US Coast Guard to assess port infrastructure risks


20/05/24
20/05/24

US Coast Guard to assess port infrastructure risks

Houston, 20 May (Argus) — Federal officials will conduct a study of US port infrastructure safety nearly two months after a massive containership brought down the Francis Scott Key Bridge at the Port of Baltimore. The US Coast Guard (USGC), along with the Ports and Waterways Safety Board of Inquiry, will study 10 US ports to evaluate the risks of increased traffic and large commercial vessels on infrastructure like bridges, railways, pipelines, cargo terminals and power plants. A report on risk mitigation strategies and practices will be issued by the board and finalized by 31 May 2025. The study could help avoid accidents like the one in Baltimore that killed six and curtailed traffic in and out of the harbor since 26 March , effecting markets for metals, biofuels, coal, organic agriculture, petcoke and other products. The containership that struck the bridge was removed from the accident site on Monday, allowing commercial vessel traffic to resume . The port is expected to fully reopen by the end of May. By Meghan Yoyotte Send comments and request more information at feedback@argusmedia.com Copyright © 2024. Argus Media group . All rights reserved.

Containership moved from Baltimore bridge site: Update


20/05/24
20/05/24

Containership moved from Baltimore bridge site: Update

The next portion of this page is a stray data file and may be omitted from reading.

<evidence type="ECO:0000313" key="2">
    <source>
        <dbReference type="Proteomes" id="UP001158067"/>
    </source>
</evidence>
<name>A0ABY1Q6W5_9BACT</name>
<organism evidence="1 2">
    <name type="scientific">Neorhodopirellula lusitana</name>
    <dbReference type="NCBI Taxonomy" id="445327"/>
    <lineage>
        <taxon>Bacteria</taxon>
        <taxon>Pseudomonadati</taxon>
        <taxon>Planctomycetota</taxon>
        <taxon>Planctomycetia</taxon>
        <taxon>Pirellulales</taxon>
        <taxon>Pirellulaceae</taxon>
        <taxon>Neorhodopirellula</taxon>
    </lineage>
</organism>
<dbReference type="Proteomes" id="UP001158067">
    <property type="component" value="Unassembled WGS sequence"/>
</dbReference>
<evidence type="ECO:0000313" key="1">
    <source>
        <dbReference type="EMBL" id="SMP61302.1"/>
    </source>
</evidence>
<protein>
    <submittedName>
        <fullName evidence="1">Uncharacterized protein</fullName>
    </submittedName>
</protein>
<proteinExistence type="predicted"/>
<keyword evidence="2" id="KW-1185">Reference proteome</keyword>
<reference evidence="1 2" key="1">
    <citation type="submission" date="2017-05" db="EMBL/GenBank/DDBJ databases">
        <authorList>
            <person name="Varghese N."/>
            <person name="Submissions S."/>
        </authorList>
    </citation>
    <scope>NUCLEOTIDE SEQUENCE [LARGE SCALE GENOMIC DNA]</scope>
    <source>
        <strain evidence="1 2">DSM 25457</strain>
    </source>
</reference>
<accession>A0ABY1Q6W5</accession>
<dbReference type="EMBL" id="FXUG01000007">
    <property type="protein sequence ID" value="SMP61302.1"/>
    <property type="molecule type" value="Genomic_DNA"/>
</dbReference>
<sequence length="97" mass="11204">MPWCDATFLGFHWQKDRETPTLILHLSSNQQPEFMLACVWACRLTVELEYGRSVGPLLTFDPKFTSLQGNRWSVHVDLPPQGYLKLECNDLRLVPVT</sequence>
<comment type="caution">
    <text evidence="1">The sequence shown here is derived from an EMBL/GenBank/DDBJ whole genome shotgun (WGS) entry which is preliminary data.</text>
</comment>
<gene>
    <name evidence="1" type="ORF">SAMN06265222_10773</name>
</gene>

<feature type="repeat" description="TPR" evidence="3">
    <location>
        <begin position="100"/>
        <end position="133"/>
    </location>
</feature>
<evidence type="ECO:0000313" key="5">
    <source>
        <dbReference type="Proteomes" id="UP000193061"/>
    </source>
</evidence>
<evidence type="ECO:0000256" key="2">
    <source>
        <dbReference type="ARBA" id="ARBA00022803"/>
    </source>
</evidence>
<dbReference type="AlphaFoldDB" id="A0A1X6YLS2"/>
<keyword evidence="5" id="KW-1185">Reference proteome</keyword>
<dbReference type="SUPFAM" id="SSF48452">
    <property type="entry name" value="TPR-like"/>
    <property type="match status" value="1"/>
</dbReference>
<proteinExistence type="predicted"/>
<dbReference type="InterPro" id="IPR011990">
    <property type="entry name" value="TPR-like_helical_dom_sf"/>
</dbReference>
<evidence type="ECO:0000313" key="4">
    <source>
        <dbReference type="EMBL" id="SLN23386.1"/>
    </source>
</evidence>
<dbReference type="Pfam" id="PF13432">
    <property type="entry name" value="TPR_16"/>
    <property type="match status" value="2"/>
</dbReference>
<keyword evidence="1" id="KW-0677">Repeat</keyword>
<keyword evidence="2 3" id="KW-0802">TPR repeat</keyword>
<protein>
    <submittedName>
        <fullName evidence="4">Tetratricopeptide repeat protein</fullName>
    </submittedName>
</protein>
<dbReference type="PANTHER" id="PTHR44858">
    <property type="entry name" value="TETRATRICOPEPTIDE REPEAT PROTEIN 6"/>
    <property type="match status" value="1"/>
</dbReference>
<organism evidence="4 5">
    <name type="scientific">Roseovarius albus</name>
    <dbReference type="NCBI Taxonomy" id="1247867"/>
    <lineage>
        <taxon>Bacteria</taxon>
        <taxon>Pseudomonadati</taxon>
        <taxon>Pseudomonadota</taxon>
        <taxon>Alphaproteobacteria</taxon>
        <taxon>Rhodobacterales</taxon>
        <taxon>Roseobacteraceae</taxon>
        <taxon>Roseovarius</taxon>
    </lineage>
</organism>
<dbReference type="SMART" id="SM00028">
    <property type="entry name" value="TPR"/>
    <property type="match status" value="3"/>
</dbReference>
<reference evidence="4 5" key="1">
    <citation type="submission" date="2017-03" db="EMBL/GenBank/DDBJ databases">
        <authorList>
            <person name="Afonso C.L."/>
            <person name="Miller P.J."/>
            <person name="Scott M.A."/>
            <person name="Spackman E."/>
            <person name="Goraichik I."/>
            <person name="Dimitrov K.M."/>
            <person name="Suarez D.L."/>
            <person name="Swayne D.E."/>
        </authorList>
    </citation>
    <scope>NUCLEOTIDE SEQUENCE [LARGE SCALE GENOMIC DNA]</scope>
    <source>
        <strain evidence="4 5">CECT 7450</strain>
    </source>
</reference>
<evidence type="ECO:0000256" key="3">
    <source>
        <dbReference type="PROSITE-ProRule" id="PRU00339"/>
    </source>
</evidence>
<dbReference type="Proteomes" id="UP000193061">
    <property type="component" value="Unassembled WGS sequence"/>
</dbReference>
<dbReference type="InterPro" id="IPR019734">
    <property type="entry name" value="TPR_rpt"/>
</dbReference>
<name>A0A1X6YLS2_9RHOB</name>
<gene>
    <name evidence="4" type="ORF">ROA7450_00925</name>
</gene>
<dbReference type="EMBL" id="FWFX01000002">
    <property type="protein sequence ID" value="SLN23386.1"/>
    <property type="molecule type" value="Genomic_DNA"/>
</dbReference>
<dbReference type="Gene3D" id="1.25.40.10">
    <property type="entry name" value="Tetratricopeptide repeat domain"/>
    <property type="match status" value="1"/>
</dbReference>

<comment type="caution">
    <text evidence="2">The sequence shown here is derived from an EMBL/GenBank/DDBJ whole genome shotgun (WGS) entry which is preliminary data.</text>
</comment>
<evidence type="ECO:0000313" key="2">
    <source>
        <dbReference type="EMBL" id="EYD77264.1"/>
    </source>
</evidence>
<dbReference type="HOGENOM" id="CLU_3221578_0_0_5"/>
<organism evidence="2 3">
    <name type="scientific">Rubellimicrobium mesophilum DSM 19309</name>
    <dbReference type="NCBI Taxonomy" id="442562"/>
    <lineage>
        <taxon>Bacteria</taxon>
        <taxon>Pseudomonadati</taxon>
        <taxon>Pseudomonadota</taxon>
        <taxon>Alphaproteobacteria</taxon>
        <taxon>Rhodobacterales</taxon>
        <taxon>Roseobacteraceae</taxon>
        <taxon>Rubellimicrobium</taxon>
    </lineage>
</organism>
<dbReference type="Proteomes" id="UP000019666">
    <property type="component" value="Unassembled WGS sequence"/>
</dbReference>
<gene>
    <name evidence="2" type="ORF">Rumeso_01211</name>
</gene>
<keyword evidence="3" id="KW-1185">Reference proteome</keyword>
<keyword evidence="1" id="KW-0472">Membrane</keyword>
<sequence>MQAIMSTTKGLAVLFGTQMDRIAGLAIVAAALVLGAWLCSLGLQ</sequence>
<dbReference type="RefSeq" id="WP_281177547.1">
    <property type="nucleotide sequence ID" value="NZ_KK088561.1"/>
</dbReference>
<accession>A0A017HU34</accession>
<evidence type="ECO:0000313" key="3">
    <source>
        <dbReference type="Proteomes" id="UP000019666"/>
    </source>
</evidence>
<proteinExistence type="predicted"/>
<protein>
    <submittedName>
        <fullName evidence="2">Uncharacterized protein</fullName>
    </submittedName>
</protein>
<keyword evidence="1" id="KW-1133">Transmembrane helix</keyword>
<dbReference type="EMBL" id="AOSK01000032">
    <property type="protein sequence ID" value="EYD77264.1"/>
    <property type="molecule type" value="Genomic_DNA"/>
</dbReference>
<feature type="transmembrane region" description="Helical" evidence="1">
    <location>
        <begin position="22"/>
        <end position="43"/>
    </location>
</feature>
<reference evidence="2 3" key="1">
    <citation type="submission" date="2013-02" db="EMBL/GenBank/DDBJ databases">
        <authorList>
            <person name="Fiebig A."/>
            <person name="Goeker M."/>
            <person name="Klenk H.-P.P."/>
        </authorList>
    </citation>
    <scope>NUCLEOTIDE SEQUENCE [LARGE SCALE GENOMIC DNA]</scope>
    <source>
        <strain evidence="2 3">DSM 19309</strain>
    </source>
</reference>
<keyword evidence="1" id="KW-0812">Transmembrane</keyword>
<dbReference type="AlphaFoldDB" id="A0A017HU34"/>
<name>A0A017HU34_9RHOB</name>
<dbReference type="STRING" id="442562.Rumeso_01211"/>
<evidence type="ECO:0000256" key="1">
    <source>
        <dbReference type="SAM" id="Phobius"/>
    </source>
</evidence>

Includes information on resumption of all vessel traffic. New York, 20 May (Argus) — Deep-draft commercial vessels can resume movement in and out of the Port of Baltimore following today's removal of the containership that collided with the Francis Scott Key Bridge in March, according to officials. The 116,851dwt Dali had been pinned under the wreckage of the bridge since 26 March, when it lost power and hit the span, sending it into the water. Earlier this month the sections of bridge still on the ship were removed and on Monday the ship was refloated and relocated. With the Dali relocated all movements by deep-draft vessels that would normally travel to and from the port could resume, according to the federal Unified Command overseeing the response. Remnants of the bridge still need to be removed from the seabed before the commercial channel is restored to its full width. The bridge collapse blocked traffic in and out of the Port of Baltimore, which is a major coal export and automobile import terminal. Several small, shallower channels had been open to allow some vessel traffic, but not the largest ships that normally make call in Baltimore. The US Army Corps of Engineers is seeking to have the main channel, with a depth of 15.24m (50 feet), fully reopened by the end of May. By Gabriel Squitieri Send comments and request more information at feedback@argusmedia.com Copyright © 2024. Argus Media group . All rights reserved.